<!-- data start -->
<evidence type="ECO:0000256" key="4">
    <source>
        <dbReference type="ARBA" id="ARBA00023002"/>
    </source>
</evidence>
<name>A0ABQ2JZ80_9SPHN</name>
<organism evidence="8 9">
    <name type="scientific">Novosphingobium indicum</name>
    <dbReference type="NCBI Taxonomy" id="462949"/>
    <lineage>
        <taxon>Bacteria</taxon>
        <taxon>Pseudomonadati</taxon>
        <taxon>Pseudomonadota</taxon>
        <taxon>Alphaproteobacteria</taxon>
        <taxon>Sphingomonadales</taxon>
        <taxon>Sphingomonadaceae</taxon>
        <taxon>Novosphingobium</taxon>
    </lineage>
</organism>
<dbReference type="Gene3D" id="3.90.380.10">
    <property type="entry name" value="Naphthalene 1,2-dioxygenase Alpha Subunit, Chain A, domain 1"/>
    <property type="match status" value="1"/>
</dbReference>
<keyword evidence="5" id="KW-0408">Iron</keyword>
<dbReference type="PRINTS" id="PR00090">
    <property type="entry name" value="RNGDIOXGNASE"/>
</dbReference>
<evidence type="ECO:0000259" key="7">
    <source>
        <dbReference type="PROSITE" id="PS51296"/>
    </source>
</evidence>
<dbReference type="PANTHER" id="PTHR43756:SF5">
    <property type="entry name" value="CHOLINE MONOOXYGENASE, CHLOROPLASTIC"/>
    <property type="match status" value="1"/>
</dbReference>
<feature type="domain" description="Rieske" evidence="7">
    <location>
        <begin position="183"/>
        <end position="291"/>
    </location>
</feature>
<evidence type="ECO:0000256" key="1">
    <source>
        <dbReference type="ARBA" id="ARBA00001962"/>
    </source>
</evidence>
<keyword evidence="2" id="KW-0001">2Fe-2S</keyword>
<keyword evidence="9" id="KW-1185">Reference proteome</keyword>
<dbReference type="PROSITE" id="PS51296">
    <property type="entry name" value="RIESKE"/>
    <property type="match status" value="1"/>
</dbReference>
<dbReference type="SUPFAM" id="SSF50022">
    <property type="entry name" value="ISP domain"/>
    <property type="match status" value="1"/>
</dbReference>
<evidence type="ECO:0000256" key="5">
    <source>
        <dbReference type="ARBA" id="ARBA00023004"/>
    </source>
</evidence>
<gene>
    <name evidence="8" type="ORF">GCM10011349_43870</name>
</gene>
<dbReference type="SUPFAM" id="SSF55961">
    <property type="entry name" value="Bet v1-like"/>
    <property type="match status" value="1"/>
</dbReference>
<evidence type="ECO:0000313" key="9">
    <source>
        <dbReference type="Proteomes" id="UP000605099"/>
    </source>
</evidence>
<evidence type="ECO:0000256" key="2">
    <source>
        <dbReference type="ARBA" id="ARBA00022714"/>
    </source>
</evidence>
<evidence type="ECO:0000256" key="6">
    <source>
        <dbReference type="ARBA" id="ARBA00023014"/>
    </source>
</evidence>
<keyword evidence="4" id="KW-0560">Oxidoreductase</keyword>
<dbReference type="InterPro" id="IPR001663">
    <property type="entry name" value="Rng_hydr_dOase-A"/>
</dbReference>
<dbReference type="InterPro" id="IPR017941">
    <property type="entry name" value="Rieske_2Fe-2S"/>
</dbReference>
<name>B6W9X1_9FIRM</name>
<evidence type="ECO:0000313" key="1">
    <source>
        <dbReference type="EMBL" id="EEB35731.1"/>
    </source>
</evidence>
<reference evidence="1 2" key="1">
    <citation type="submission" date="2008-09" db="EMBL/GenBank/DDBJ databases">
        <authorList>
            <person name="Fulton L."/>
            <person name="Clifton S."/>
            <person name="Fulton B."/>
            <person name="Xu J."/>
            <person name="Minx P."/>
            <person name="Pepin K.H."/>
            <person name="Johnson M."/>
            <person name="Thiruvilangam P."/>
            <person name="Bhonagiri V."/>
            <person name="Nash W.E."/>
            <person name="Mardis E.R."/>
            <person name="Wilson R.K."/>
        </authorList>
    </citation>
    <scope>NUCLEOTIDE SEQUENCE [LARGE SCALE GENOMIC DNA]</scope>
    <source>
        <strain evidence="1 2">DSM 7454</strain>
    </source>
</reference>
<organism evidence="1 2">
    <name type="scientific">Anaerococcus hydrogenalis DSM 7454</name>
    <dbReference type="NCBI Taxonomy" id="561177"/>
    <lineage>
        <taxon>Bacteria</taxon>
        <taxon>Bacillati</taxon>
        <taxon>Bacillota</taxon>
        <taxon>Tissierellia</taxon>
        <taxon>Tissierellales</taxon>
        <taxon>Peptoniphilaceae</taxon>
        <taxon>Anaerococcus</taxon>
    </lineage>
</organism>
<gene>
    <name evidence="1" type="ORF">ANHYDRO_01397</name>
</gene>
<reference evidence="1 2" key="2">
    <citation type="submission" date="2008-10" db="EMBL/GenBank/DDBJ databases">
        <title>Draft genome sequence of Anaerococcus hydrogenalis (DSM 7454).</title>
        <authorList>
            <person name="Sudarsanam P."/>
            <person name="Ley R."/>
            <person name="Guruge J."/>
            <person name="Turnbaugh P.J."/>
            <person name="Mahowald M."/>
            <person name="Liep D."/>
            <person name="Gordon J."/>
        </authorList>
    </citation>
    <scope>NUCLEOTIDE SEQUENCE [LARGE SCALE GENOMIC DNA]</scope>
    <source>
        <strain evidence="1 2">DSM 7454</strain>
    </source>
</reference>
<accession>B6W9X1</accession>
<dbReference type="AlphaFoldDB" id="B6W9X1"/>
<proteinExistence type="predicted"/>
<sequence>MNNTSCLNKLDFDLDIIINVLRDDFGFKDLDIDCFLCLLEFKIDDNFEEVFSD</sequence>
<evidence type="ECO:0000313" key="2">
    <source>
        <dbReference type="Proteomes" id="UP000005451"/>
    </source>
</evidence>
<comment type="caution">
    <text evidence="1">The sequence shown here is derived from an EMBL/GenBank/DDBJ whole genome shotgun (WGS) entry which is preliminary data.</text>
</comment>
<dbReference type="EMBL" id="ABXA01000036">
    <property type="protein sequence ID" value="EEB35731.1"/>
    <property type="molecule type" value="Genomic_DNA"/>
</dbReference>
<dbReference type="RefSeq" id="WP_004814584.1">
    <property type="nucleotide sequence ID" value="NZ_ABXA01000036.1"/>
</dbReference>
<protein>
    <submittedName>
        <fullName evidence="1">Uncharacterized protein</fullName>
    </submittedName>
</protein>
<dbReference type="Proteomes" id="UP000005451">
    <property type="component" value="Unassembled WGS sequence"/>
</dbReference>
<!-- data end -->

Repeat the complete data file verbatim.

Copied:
<evidence type="ECO:0000256" key="4">
    <source>
        <dbReference type="ARBA" id="ARBA00023002"/>
    </source>
</evidence>
<name>A0ABQ2JZ80_9SPHN</name>
<organism evidence="8 9">
    <name type="scientific">Novosphingobium indicum</name>
    <dbReference type="NCBI Taxonomy" id="462949"/>
    <lineage>
        <taxon>Bacteria</taxon>
        <taxon>Pseudomonadati</taxon>
        <taxon>Pseudomonadota</taxon>
        <taxon>Alphaproteobacteria</taxon>
        <taxon>Sphingomonadales</taxon>
        <taxon>Sphingomonadaceae</taxon>
        <taxon>Novosphingobium</taxon>
    </lineage>
</organism>
<dbReference type="Gene3D" id="3.90.380.10">
    <property type="entry name" value="Naphthalene 1,2-dioxygenase Alpha Subunit, Chain A, domain 1"/>
    <property type="match status" value="1"/>
</dbReference>
<keyword evidence="5" id="KW-0408">Iron</keyword>
<dbReference type="PRINTS" id="PR00090">
    <property type="entry name" value="RNGDIOXGNASE"/>
</dbReference>
<evidence type="ECO:0000259" key="7">
    <source>
        <dbReference type="PROSITE" id="PS51296"/>
    </source>
</evidence>
<dbReference type="PANTHER" id="PTHR43756:SF5">
    <property type="entry name" value="CHOLINE MONOOXYGENASE, CHLOROPLASTIC"/>
    <property type="match status" value="1"/>
</dbReference>
<feature type="domain" description="Rieske" evidence="7">
    <location>
        <begin position="183"/>
        <end position="291"/>
    </location>
</feature>
<evidence type="ECO:0000256" key="1">
    <source>
        <dbReference type="ARBA" id="ARBA00001962"/>
    </source>
</evidence>
<keyword evidence="2" id="KW-0001">2Fe-2S</keyword>
<keyword evidence="9" id="KW-1185">Reference proteome</keyword>
<dbReference type="PROSITE" id="PS51296">
    <property type="entry name" value="RIESKE"/>
    <property type="match status" value="1"/>
</dbReference>
<dbReference type="SUPFAM" id="SSF50022">
    <property type="entry name" value="ISP domain"/>
    <property type="match status" value="1"/>
</dbReference>
<evidence type="ECO:0000256" key="5">
    <source>
        <dbReference type="ARBA" id="ARBA00023004"/>
    </source>
</evidence>
<gene>
    <name evidence="8" type="ORF">GCM10011349_43870</name>
</gene>
<dbReference type="SUPFAM" id="SSF55961">
    <property type="entry name" value="Bet v1-like"/>
    <property type="match status" value="1"/>
</dbReference>
<evidence type="ECO:0000313" key="9">
    <source>
        <dbReference type="Proteomes" id="UP000605099"/>
    </source>
</evidence>
<evidence type="ECO:0000256" key="2">
    <source>
        <dbReference type="ARBA" id="ARBA00022714"/>
    </source>
</evidence>
<evidence type="ECO:0000256" key="6">
    <source>
        <dbReference type="ARBA" id="ARBA00023014"/>
    </source>
</evidence>
<keyword evidence="4" id="KW-0560">Oxidoreductase</keyword>
<dbReference type="InterPro" id="IPR001663">
    <property type="entry name" value="Rng_hydr_dOase-A"/>
</dbReference>
<dbReference type="InterPro" id="IPR017941">
    <property type="entry name" value="Rieske_2Fe-2S"/>
</dbReference>
<name>B6W9X1_9FIRM</name>
<evidence type="ECO:0000313" key="1">
    <source>
        <dbReference type="EMBL" id="EEB35731.1"/>
    </source>
</evidence>
<reference evidence="1 2" key="1">
    <citation type="submission" date="2008-09" db="EMBL/GenBank/DDBJ databases">
        <authorList>
            <person name="Fulton L."/>
            <person name="Clifton S."/>
            <person name="Fulton B."/>
            <person name="Xu J."/>
            <person name="Minx P."/>
            <person name="Pepin K.H."/>
            <person name="Johnson M."/>
            <person name="Thiruvilangam P."/>
            <person name="Bhonagiri V."/>
            <person name="Nash W.E."/>
            <person name="Mardis E.R."/>
            <person name="Wilson R.K."/>
        </authorList>
    </citation>
    <scope>NUCLEOTIDE SEQUENCE [LARGE SCALE GENOMIC DNA]</scope>
    <source>
        <strain evidence="1 2">DSM 7454</strain>
    </source>
</reference>
<organism evidence="1 2">
    <name type="scientific">Anaerococcus hydrogenalis DSM 7454</name>
    <dbReference type="NCBI Taxonomy" id="561177"/>
    <lineage>
        <taxon>Bacteria</taxon>
        <taxon>Bacillati</taxon>
        <taxon>Bacillota</taxon>
        <taxon>Tissierellia</taxon>
        <taxon>Tissierellales</taxon>
        <taxon>Peptoniphilaceae</taxon>
        <taxon>Anaerococcus</taxon>
    </lineage>
</organism>
<gene>
    <name evidence="1" type="ORF">ANHYDRO_01397</name>
</gene>
<reference evidence="1 2" key="2">
    <citation type="submission" date="2008-10" db="EMBL/GenBank/DDBJ databases">
        <title>Draft genome sequence of Anaerococcus hydrogenalis (DSM 7454).</title>
        <authorList>
            <person name="Sudarsanam P."/>
            <person name="Ley R."/>
            <person name="Guruge J."/>
            <person name="Turnbaugh P.J."/>
            <person name="Mahowald M."/>
            <person name="Liep D."/>
            <person name="Gordon J."/>
        </authorList>
    </citation>
    <scope>NUCLEOTIDE SEQUENCE [LARGE SCALE GENOMIC DNA]</scope>
    <source>
        <strain evidence="1 2">DSM 7454</strain>
    </source>
</reference>
<accession>B6W9X1</accession>
<dbReference type="AlphaFoldDB" id="B6W9X1"/>
<proteinExistence type="predicted"/>
<sequence>MNNTSCLNKLDFDLDIIINVLRDDFGFKDLDIDCFLCLLEFKIDDNFEEVFSD</sequence>
<evidence type="ECO:0000313" key="2">
    <source>
        <dbReference type="Proteomes" id="UP000005451"/>
    </source>
</evidence>
<comment type="caution">
    <text evidence="1">The sequence shown here is derived from an EMBL/GenBank/DDBJ whole genome shotgun (WGS) entry which is preliminary data.</text>
</comment>
<dbReference type="EMBL" id="ABXA01000036">
    <property type="protein sequence ID" value="EEB35731.1"/>
    <property type="molecule type" value="Genomic_DNA"/>
</dbReference>
<dbReference type="RefSeq" id="WP_004814584.1">
    <property type="nucleotide sequence ID" value="NZ_ABXA01000036.1"/>
</dbReference>
<protein>
    <submittedName>
        <fullName evidence="1">Uncharacterized protein</fullName>
    </submittedName>
</protein>
<dbReference type="Proteomes" id="UP000005451">
    <property type="component" value="Unassembled WGS sequence"/>
</dbReference>